While we are out in the wild it's good practice to keep a fire up to hold back several kinds of dangerous animals, isn't it? I wonder if there are any (for humans dangerous) creatures out there which are attracted to fire/light?

One might want to know in which regions he should avoid setting up a hell of a campfire.

  • 7
    I am playing around with some statistics on murder and assaults in the Great Outdoors, and I'm beginning to think the most danger is from people, who will be attracted by a campfire.
    – ab2
    Commented Nov 26, 2015 at 23:21
  • 5
    Teenagers. They'll walk up to your campfire and ask if you're getting service.
    – user2169
    Commented Nov 27, 2015 at 1:11

2 Answers 2


Two parts to this answer: First, I am playing around with some statistics on assaults and murders in the US National Parks, and I am coming to the conclusion that the most dangerous animal in the outdoors is homo sapiens, who will be attracted by your fire.

Second, maybe 20 years ago I read a speculation by a respected anthropologist, the gist of which was that fire was a necessary precursor to whatever the precursor of speech was. (Fire appeared maybe 700,000 years ago, and speech in the modern sense maybe 50,000 years ago, with large error bars on both.) His point -- it may have been Leakey, but I can't remember -- was that if you are sitting in the dark, you are quiet, because you are listening -- listening for the approach of something that will eat you, literally. Fire kept these animals away and enabled communal jabber.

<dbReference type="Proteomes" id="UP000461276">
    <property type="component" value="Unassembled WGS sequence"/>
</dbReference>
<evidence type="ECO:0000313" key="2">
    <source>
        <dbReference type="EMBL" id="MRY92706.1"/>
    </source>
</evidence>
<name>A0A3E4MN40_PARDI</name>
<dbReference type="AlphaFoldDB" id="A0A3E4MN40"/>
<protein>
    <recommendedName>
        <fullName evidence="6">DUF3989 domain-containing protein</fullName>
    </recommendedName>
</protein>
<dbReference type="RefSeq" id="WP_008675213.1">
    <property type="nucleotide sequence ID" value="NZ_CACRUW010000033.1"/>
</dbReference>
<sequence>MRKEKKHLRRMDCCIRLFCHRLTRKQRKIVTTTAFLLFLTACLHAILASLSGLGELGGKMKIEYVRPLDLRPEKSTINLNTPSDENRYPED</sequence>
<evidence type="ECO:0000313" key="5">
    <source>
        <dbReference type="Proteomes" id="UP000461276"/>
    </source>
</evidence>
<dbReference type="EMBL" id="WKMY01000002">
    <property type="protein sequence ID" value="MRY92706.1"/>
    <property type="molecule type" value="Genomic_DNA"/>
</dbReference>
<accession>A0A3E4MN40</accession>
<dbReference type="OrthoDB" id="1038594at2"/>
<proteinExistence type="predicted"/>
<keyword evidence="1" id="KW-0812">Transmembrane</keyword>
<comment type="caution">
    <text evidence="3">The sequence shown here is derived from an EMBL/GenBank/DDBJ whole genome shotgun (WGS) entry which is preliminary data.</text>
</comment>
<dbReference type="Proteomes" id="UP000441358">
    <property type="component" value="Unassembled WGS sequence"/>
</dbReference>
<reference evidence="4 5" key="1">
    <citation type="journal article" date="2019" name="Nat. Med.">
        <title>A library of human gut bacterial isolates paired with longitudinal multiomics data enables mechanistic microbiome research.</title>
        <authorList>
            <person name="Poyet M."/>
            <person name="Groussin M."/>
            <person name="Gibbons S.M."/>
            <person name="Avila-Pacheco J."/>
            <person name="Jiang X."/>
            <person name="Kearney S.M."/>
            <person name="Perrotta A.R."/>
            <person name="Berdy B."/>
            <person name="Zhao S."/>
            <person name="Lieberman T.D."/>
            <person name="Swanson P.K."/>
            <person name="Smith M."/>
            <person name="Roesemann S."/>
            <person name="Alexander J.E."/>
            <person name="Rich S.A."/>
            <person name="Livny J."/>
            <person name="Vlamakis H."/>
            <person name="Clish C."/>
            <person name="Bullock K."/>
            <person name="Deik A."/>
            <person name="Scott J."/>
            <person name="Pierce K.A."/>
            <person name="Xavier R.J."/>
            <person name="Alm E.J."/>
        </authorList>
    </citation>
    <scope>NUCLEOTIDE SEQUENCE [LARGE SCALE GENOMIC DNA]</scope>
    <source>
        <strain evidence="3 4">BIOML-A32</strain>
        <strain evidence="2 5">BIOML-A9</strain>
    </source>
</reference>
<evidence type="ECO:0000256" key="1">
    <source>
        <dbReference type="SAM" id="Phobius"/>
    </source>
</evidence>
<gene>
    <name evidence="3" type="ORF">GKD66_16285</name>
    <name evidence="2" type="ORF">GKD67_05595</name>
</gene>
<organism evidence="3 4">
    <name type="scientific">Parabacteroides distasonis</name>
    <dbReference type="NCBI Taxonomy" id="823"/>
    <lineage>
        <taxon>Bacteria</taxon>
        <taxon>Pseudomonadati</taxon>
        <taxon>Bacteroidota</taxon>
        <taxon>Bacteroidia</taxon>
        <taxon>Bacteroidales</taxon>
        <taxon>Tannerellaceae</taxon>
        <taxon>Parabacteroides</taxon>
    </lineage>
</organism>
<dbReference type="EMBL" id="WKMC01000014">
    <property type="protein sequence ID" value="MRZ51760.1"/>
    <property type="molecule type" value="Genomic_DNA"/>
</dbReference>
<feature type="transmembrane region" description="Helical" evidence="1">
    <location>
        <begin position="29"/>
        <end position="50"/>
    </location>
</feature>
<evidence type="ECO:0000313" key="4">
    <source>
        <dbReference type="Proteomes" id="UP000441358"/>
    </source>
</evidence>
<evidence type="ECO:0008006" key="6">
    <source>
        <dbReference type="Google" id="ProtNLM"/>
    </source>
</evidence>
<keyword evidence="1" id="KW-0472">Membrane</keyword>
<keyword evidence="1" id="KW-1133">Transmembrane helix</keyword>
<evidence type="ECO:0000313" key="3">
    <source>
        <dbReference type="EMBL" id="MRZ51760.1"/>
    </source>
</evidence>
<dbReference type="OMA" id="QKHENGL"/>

On this second point, remember the scene in 2001, A Space Odyssey, where the anthropoids are sitting huddled together at night, scared, and listening, with their eyes darting in all directions. That scene would have been very different if they had had a fire.

The two parts of this answer may seem contradictory. If animals are plentiful and enemy homo scarce, then the fire is a deterrent. If animals are scarce and enemy homo plentiful, then the fire is not wise.


Though not necessarily attracted to fire, I found several anecdotal references to bears simply ignoring camp fires and wandering into camps. Other accounts differ on the effectiveness. It sounds like animals are more scared by smoke than just fire, but I can't really find a consensus.

It appears the only animals attracted by fire are insects that are attracted to light.

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